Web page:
A few others have mentioned battle passes, which haven’t really been a thing that have bothered me or made me happy. I tend to ignore them because they don’t “work” for me in most cases in that they require me to contort my playing habits to match arbitrary goals and force me to do content I don’t enjoy. That, I’m not a fan of. The reason I think the Trading Post works for me, though it is essentially a battle pass, is that I progress on it by doing the things I was already going to do anyway. For maybe 10% of it I have to go out of my way to do things I wouldn’t normally do in the game (at least, in the two months that it has existed so far).
But I’m also not convinced that time-limited content is bad. It is 100% arbitrary and not a function of supply as it is in meatspace, but I appreciate the experience it adds when it’s not exploitative. For example, there’s a beer that I like called Sugar Cookie by this brewery Ellicottville Brewing. It’s always a super limited run, and I’m able to get it maybe or twice a season before they run out of stock. I think I enjoy it more because it’s not always available and it feels special and like a treat. I know its not the same, but I think I apply some of the same logic to time-limited content in games. Maybe because its of a difference focus? Instead of “Fear of Missing Out” its more like “Joy to Experience a Thing I Like” or JTEATIL – not nearly as good of an acronym though.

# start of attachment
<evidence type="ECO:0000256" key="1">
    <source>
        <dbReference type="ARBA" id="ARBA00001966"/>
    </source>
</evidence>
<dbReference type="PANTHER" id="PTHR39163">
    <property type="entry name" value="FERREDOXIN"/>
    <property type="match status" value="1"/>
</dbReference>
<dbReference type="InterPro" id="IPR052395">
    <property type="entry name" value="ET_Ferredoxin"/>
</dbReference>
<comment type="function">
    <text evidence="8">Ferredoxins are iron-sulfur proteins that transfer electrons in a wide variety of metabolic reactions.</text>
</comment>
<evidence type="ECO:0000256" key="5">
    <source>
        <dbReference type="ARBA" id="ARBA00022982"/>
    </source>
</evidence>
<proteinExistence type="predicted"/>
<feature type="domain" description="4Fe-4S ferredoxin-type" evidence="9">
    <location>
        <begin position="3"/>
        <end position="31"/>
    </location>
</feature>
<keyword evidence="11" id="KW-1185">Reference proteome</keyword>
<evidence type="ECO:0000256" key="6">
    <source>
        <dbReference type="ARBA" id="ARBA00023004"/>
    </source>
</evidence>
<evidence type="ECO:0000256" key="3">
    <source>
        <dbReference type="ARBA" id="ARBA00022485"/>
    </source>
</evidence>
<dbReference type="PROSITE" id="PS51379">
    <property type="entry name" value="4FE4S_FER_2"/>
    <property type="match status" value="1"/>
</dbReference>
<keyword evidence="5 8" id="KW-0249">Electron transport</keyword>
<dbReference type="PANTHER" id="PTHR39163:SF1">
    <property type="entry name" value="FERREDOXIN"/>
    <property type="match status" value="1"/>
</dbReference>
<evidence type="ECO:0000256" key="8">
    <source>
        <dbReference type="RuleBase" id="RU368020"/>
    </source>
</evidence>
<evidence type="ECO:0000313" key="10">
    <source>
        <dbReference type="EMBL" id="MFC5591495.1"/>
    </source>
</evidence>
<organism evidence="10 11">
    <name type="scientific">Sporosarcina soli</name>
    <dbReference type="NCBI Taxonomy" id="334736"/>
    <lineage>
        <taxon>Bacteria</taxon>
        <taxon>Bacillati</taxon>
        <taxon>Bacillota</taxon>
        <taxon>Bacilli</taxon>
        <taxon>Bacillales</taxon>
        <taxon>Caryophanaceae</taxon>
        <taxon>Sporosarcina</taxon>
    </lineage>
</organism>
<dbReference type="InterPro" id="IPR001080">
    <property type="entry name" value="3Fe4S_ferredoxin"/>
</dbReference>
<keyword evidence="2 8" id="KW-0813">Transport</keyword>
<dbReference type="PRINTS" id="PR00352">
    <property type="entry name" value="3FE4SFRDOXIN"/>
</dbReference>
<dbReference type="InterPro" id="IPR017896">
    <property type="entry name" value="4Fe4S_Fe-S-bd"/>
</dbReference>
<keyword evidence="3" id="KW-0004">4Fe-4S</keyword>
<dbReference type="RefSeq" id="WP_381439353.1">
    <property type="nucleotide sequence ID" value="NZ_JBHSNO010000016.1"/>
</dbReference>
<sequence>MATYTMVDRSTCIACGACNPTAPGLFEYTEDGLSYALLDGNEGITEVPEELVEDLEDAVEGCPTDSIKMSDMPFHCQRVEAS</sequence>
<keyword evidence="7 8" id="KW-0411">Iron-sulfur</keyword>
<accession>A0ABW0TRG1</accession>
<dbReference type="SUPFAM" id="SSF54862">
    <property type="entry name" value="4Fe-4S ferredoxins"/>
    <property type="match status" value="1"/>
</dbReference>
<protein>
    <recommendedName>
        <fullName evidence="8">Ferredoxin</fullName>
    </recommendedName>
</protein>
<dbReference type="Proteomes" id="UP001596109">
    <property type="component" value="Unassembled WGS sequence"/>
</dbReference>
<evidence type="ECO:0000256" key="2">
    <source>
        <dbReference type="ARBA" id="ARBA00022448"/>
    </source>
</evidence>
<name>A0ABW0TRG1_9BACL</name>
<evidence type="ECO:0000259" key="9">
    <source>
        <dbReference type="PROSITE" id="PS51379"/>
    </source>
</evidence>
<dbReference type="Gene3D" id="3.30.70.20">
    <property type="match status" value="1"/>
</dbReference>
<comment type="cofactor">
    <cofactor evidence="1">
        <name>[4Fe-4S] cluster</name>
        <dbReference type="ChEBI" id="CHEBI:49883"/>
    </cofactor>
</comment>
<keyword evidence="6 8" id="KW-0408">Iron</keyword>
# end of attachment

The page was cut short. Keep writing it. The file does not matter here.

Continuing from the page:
Ben Griggs (@braxwolf): World of Warships is incredibly bad about leaning in to FOMO. It’s gotten to the point in that game that they’ve convinced players to spend real money to finish chain bundles that contain an early access version of a tech tree ship as the end reward. As a reminder, tech tree ships are the ones that are completely free to grind once the ship line leaves “early access.” In essence, players are paying to complete a chain that WG allows them to start with free currency to be the first to play a ship that will eventually be available with free currency. The emotion they play on is the fear that a player might not be one of the first to be seen playing the ship, and players fall for it all the time.